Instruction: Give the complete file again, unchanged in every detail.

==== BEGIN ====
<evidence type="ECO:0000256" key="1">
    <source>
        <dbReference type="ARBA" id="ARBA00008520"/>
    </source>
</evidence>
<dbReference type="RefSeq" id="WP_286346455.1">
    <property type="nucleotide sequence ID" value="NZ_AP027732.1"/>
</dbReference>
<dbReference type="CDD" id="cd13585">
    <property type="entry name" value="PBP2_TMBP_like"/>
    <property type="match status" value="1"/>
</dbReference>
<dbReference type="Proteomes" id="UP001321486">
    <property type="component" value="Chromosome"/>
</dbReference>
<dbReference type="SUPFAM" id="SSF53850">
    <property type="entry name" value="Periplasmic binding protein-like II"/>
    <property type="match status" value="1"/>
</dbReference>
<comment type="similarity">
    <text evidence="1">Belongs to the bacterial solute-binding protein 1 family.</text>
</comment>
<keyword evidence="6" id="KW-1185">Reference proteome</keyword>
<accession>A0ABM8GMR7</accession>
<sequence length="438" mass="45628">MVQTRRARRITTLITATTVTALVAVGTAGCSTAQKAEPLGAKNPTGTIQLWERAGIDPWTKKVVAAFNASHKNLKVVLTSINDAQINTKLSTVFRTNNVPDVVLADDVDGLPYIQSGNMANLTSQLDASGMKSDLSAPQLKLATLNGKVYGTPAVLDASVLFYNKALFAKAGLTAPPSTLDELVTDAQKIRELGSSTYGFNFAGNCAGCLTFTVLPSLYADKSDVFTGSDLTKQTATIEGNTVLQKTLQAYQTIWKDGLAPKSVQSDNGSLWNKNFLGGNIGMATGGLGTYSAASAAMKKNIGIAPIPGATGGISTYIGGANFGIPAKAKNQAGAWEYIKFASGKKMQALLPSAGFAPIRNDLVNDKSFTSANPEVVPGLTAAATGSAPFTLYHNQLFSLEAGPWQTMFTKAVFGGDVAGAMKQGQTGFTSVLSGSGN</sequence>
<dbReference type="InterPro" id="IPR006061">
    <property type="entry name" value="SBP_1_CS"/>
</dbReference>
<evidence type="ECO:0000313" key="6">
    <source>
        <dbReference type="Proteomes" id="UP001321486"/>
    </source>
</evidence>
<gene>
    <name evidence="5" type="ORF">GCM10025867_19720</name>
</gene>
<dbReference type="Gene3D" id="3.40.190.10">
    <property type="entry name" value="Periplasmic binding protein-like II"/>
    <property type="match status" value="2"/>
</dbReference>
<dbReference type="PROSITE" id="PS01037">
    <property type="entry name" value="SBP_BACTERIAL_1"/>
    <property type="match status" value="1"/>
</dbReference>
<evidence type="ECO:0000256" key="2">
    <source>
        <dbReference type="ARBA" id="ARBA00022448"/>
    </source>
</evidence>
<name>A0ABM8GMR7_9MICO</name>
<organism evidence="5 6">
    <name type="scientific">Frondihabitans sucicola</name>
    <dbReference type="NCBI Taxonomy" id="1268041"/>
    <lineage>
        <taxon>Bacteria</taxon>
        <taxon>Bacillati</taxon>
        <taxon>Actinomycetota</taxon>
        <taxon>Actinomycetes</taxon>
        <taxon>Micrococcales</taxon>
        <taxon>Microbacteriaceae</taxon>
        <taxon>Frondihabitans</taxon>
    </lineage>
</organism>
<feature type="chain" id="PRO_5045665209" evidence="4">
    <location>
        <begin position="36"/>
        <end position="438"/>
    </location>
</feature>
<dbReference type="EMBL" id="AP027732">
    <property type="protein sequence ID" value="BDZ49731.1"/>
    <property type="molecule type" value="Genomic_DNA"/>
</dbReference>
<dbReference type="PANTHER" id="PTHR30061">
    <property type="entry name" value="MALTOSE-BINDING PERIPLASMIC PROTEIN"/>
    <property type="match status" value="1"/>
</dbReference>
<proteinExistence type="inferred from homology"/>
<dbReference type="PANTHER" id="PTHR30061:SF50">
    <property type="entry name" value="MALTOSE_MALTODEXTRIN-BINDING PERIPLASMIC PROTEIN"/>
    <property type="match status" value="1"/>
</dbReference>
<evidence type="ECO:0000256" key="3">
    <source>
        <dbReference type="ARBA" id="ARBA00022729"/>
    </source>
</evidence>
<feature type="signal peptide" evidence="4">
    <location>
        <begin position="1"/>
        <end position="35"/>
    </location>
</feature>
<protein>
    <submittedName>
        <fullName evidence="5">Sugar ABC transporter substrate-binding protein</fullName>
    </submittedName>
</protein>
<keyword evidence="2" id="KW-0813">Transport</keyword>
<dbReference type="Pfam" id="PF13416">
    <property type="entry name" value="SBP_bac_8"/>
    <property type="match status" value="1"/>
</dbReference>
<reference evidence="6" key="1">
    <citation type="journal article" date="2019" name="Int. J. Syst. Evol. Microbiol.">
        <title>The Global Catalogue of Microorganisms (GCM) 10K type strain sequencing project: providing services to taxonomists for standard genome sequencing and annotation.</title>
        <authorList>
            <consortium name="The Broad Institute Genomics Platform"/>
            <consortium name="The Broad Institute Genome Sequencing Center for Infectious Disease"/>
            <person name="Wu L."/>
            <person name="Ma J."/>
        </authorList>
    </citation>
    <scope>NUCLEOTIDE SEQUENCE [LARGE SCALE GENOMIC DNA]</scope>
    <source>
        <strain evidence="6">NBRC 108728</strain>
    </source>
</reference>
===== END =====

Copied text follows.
<evidence type="ECO:0000256" key="1">
    <source>
        <dbReference type="ARBA" id="ARBA00008520"/>
    </source>
</evidence>
<dbReference type="RefSeq" id="WP_286346455.1">
    <property type="nucleotide sequence ID" value="NZ_AP027732.1"/>
</dbReference>
<dbReference type="CDD" id="cd13585">
    <property type="entry name" value="PBP2_TMBP_like"/>
    <property type="match status" value="1"/>
</dbReference>
<dbReference type="Proteomes" id="UP001321486">
    <property type="component" value="Chromosome"/>
</dbReference>
<dbReference type="SUPFAM" id="SSF53850">
    <property type="entry name" value="Periplasmic binding protein-like II"/>
    <property type="match status" value="1"/>
</dbReference>
<comment type="similarity">
    <text evidence="1">Belongs to the bacterial solute-binding protein 1 family.</text>
</comment>
<keyword evidence="6" id="KW-1185">Reference proteome</keyword>
<accession>A0ABM8GMR7</accession>
<sequence length="438" mass="45628">MVQTRRARRITTLITATTVTALVAVGTAGCSTAQKAEPLGAKNPTGTIQLWERAGIDPWTKKVVAAFNASHKNLKVVLTSINDAQINTKLSTVFRTNNVPDVVLADDVDGLPYIQSGNMANLTSQLDASGMKSDLSAPQLKLATLNGKVYGTPAVLDASVLFYNKALFAKAGLTAPPSTLDELVTDAQKIRELGSSTYGFNFAGNCAGCLTFTVLPSLYADKSDVFTGSDLTKQTATIEGNTVLQKTLQAYQTIWKDGLAPKSVQSDNGSLWNKNFLGGNIGMATGGLGTYSAASAAMKKNIGIAPIPGATGGISTYIGGANFGIPAKAKNQAGAWEYIKFASGKKMQALLPSAGFAPIRNDLVNDKSFTSANPEVVPGLTAAATGSAPFTLYHNQLFSLEAGPWQTMFTKAVFGGDVAGAMKQGQTGFTSVLSGSGN</sequence>
<dbReference type="InterPro" id="IPR006061">
    <property type="entry name" value="SBP_1_CS"/>
</dbReference>
<evidence type="ECO:0000313" key="6">
    <source>
        <dbReference type="Proteomes" id="UP001321486"/>
    </source>
</evidence>
<gene>
    <name evidence="5" type="ORF">GCM10025867_19720</name>
</gene>
<dbReference type="Gene3D" id="3.40.190.10">
    <property type="entry name" value="Periplasmic binding protein-like II"/>
    <property type="match status" value="2"/>
</dbReference>
<dbReference type="PROSITE" id="PS01037">
    <property type="entry name" value="SBP_BACTERIAL_1"/>
    <property type="match status" value="1"/>
</dbReference>
<evidence type="ECO:0000256" key="2">
    <source>
        <dbReference type="ARBA" id="ARBA00022448"/>
    </source>
</evidence>
<name>A0ABM8GMR7_9MICO</name>
<organism evidence="5 6">
    <name type="scientific">Frondihabitans sucicola</name>
    <dbReference type="NCBI Taxonomy" id="1268041"/>
    <lineage>
        <taxon>Bacteria</taxon>
        <taxon>Bacillati</taxon>
        <taxon>Actinomycetota</taxon>
        <taxon>Actinomycetes</taxon>
        <taxon>Micrococcales</taxon>
        <taxon>Microbacteriaceae</taxon>
        <taxon>Frondihabitans</taxon>
    </lineage>
</organism>
<feature type="chain" id="PRO_5045665209" evidence="4">
    <location>
        <begin position="36"/>
        <end position="438"/>
    </location>
</feature>
<dbReference type="EMBL" id="AP027732">
    <property type="protein sequence ID" value="BDZ49731.1"/>
    <property type="molecule type" value="Genomic_DNA"/>
</dbReference>
<dbReference type="PANTHER" id="PTHR30061">
    <property type="entry name" value="MALTOSE-BINDING PERIPLASMIC PROTEIN"/>
    <property type="match status" value="1"/>
</dbReference>
<proteinExistence type="inferred from homology"/>
<dbReference type="PANTHER" id="PTHR30061:SF50">
    <property type="entry name" value="MALTOSE_MALTODEXTRIN-BINDING PERIPLASMIC PROTEIN"/>
    <property type="match status" value="1"/>
</dbReference>
<evidence type="ECO:0000256" key="3">
    <source>
        <dbReference type="ARBA" id="ARBA00022729"/>
    </source>
</evidence>
<feature type="signal peptide" evidence="4">
    <location>
        <begin position="1"/>
        <end position="35"/>
    </location>
</feature>
<protein>
    <submittedName>
        <fullName evidence="5">Sugar ABC transporter substrate-binding protein</fullName>
    </submittedName>
</protein>
<keyword evidence="2" id="KW-0813">Transport</keyword>
<dbReference type="Pfam" id="PF13416">
    <property type="entry name" value="SBP_bac_8"/>
    <property type="match status" value="1"/>
</dbReference>
<reference evidence="6" key="1">
    <citation type="journal article" date="2019" name="Int. J. Syst. Evol. Microbiol.">
        <title>The Global Catalogue of Microorganisms (GCM) 10K type strain sequencing project: providing services to taxonomists for standard genome sequencing and annotation.</title>
        <authorList>
            <consortium name="The Broad Institute Genomics Platform"/>
            <consortium name="The Broad Institute Genome Sequencing Center for Infectious Disease"/>
            <person name="Wu L."/>
            <person name="Ma J."/>
        </authorList>
    </citation>
    <scope>NUCLEOTIDE SEQUENCE [LARGE SCALE GENOMIC DNA]</scope>
    <source>
        <strain evidence="6">NBRC 108728</strain>
    </source>
</reference>